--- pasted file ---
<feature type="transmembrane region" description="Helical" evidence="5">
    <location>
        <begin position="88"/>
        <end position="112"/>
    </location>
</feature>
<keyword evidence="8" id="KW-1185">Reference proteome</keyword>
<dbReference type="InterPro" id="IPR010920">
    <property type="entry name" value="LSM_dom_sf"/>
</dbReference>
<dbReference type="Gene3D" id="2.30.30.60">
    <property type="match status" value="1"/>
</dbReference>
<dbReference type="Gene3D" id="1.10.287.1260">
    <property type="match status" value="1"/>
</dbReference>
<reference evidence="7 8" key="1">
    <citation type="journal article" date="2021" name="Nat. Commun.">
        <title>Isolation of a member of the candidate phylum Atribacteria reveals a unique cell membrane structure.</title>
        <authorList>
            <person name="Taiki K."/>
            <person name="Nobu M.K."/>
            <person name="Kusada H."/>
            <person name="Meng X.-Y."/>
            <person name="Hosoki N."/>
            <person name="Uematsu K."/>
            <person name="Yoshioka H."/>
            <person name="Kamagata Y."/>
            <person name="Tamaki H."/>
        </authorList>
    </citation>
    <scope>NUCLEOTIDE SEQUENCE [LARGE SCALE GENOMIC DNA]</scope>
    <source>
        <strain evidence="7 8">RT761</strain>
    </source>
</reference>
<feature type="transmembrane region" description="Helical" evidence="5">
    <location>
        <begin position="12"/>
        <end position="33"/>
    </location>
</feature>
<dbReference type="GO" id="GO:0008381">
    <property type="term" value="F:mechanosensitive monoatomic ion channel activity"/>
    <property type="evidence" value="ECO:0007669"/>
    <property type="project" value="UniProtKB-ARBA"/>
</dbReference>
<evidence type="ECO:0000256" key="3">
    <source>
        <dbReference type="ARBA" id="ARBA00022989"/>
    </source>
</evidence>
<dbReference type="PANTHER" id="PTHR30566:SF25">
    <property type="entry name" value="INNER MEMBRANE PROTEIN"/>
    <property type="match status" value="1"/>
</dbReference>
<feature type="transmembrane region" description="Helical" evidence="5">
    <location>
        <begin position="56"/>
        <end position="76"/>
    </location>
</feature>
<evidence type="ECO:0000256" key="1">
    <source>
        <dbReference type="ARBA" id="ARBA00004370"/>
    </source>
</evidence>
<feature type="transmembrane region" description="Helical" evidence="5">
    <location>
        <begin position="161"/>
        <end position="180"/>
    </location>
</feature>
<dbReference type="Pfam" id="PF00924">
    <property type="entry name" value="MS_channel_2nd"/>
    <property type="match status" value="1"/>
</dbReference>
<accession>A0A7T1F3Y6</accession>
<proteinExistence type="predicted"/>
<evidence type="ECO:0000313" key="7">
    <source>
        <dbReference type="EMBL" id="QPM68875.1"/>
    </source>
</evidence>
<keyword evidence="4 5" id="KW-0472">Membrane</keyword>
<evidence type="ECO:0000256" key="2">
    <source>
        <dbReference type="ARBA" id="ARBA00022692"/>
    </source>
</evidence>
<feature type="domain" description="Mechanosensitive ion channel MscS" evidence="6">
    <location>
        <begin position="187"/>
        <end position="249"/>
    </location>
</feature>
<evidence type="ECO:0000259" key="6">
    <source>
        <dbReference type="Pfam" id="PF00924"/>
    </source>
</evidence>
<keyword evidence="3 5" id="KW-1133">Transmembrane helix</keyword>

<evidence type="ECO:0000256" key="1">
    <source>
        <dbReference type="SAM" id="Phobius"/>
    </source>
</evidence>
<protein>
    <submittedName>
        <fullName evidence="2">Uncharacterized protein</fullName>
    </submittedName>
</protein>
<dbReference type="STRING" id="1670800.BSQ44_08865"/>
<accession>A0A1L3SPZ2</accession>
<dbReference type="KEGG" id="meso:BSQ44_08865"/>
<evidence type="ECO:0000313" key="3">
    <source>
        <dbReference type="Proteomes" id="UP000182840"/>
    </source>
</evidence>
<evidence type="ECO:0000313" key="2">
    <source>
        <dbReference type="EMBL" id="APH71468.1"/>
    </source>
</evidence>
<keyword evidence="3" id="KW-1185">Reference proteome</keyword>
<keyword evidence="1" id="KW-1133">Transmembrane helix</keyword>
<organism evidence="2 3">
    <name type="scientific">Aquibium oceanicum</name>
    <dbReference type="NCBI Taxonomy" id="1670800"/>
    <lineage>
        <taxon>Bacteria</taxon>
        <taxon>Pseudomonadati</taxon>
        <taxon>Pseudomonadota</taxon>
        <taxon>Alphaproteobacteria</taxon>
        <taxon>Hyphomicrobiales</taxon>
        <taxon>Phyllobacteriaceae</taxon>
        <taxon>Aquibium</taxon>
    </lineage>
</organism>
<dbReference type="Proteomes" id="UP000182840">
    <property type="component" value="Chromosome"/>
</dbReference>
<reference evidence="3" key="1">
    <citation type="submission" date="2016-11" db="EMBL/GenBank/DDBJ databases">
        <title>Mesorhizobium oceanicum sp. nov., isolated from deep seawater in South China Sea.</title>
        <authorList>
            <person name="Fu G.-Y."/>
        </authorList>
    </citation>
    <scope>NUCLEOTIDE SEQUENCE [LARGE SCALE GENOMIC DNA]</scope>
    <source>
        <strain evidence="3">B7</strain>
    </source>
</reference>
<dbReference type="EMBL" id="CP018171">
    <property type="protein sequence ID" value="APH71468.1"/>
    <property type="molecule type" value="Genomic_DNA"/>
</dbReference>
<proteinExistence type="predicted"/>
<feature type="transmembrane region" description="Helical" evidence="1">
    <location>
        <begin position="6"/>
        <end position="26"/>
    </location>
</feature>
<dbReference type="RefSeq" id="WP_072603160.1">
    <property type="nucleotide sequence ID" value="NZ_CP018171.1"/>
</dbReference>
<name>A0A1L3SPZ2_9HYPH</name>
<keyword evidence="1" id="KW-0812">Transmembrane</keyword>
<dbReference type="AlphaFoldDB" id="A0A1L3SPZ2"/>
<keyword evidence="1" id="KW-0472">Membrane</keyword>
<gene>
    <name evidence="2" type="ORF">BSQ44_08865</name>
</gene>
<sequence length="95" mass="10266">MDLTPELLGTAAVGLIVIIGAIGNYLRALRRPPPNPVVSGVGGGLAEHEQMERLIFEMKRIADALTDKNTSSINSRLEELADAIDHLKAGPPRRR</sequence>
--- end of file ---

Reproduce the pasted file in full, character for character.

<feature type="transmembrane region" description="Helical" evidence="5">
    <location>
        <begin position="88"/>
        <end position="112"/>
    </location>
</feature>
<keyword evidence="8" id="KW-1185">Reference proteome</keyword>
<dbReference type="InterPro" id="IPR010920">
    <property type="entry name" value="LSM_dom_sf"/>
</dbReference>
<dbReference type="Gene3D" id="2.30.30.60">
    <property type="match status" value="1"/>
</dbReference>
<dbReference type="Gene3D" id="1.10.287.1260">
    <property type="match status" value="1"/>
</dbReference>
<reference evidence="7 8" key="1">
    <citation type="journal article" date="2021" name="Nat. Commun.">
        <title>Isolation of a member of the candidate phylum Atribacteria reveals a unique cell membrane structure.</title>
        <authorList>
            <person name="Taiki K."/>
            <person name="Nobu M.K."/>
            <person name="Kusada H."/>
            <person name="Meng X.-Y."/>
            <person name="Hosoki N."/>
            <person name="Uematsu K."/>
            <person name="Yoshioka H."/>
            <person name="Kamagata Y."/>
            <person name="Tamaki H."/>
        </authorList>
    </citation>
    <scope>NUCLEOTIDE SEQUENCE [LARGE SCALE GENOMIC DNA]</scope>
    <source>
        <strain evidence="7 8">RT761</strain>
    </source>
</reference>
<feature type="transmembrane region" description="Helical" evidence="5">
    <location>
        <begin position="12"/>
        <end position="33"/>
    </location>
</feature>
<dbReference type="GO" id="GO:0008381">
    <property type="term" value="F:mechanosensitive monoatomic ion channel activity"/>
    <property type="evidence" value="ECO:0007669"/>
    <property type="project" value="UniProtKB-ARBA"/>
</dbReference>
<evidence type="ECO:0000256" key="3">
    <source>
        <dbReference type="ARBA" id="ARBA00022989"/>
    </source>
</evidence>
<dbReference type="PANTHER" id="PTHR30566:SF25">
    <property type="entry name" value="INNER MEMBRANE PROTEIN"/>
    <property type="match status" value="1"/>
</dbReference>
<feature type="transmembrane region" description="Helical" evidence="5">
    <location>
        <begin position="56"/>
        <end position="76"/>
    </location>
</feature>
<evidence type="ECO:0000256" key="1">
    <source>
        <dbReference type="ARBA" id="ARBA00004370"/>
    </source>
</evidence>
<feature type="transmembrane region" description="Helical" evidence="5">
    <location>
        <begin position="161"/>
        <end position="180"/>
    </location>
</feature>
<dbReference type="Pfam" id="PF00924">
    <property type="entry name" value="MS_channel_2nd"/>
    <property type="match status" value="1"/>
</dbReference>
<accession>A0A7T1F3Y6</accession>
<proteinExistence type="predicted"/>
<evidence type="ECO:0000313" key="7">
    <source>
        <dbReference type="EMBL" id="QPM68875.1"/>
    </source>
</evidence>
<keyword evidence="4 5" id="KW-0472">Membrane</keyword>
<evidence type="ECO:0000256" key="2">
    <source>
        <dbReference type="ARBA" id="ARBA00022692"/>
    </source>
</evidence>
<feature type="domain" description="Mechanosensitive ion channel MscS" evidence="6">
    <location>
        <begin position="187"/>
        <end position="249"/>
    </location>
</feature>
<evidence type="ECO:0000259" key="6">
    <source>
        <dbReference type="Pfam" id="PF00924"/>
    </source>
</evidence>
<keyword evidence="3 5" id="KW-1133">Transmembrane helix</keyword>

<evidence type="ECO:0000256" key="1">
    <source>
        <dbReference type="SAM" id="Phobius"/>
    </source>
</evidence>
<protein>
    <submittedName>
        <fullName evidence="2">Uncharacterized protein</fullName>
    </submittedName>
</protein>
<dbReference type="STRING" id="1670800.BSQ44_08865"/>
<accession>A0A1L3SPZ2</accession>
<dbReference type="KEGG" id="meso:BSQ44_08865"/>
<evidence type="ECO:0000313" key="3">
    <source>
        <dbReference type="Proteomes" id="UP000182840"/>
    </source>
</evidence>
<evidence type="ECO:0000313" key="2">
    <source>
        <dbReference type="EMBL" id="APH71468.1"/>
    </source>
</evidence>
<keyword evidence="3" id="KW-1185">Reference proteome</keyword>
<keyword evidence="1" id="KW-1133">Transmembrane helix</keyword>
<organism evidence="2 3">
    <name type="scientific">Aquibium oceanicum</name>
    <dbReference type="NCBI Taxonomy" id="1670800"/>
    <lineage>
        <taxon>Bacteria</taxon>
        <taxon>Pseudomonadati</taxon>
        <taxon>Pseudomonadota</taxon>
        <taxon>Alphaproteobacteria</taxon>
        <taxon>Hyphomicrobiales</taxon>
        <taxon>Phyllobacteriaceae</taxon>
        <taxon>Aquibium</taxon>
    </lineage>
</organism>
<dbReference type="Proteomes" id="UP000182840">
    <property type="component" value="Chromosome"/>
</dbReference>
<reference evidence="3" key="1">
    <citation type="submission" date="2016-11" db="EMBL/GenBank/DDBJ databases">
        <title>Mesorhizobium oceanicum sp. nov., isolated from deep seawater in South China Sea.</title>
        <authorList>
            <person name="Fu G.-Y."/>
        </authorList>
    </citation>
    <scope>NUCLEOTIDE SEQUENCE [LARGE SCALE GENOMIC DNA]</scope>
    <source>
        <strain evidence="3">B7</strain>
    </source>
</reference>
<dbReference type="EMBL" id="CP018171">
    <property type="protein sequence ID" value="APH71468.1"/>
    <property type="molecule type" value="Genomic_DNA"/>
</dbReference>
<proteinExistence type="predicted"/>
<feature type="transmembrane region" description="Helical" evidence="1">
    <location>
        <begin position="6"/>
        <end position="26"/>
    </location>
</feature>
<dbReference type="RefSeq" id="WP_072603160.1">
    <property type="nucleotide sequence ID" value="NZ_CP018171.1"/>
</dbReference>
<name>A0A1L3SPZ2_9HYPH</name>
<keyword evidence="1" id="KW-0812">Transmembrane</keyword>
<dbReference type="AlphaFoldDB" id="A0A1L3SPZ2"/>
<keyword evidence="1" id="KW-0472">Membrane</keyword>
<gene>
    <name evidence="2" type="ORF">BSQ44_08865</name>
</gene>
<sequence length="95" mass="10266">MDLTPELLGTAAVGLIVIIGAIGNYLRALRRPPPNPVVSGVGGGLAEHEQMERLIFEMKRIADALTDKNTSSINSRLEELADAIDHLKAGPPRRR</sequence>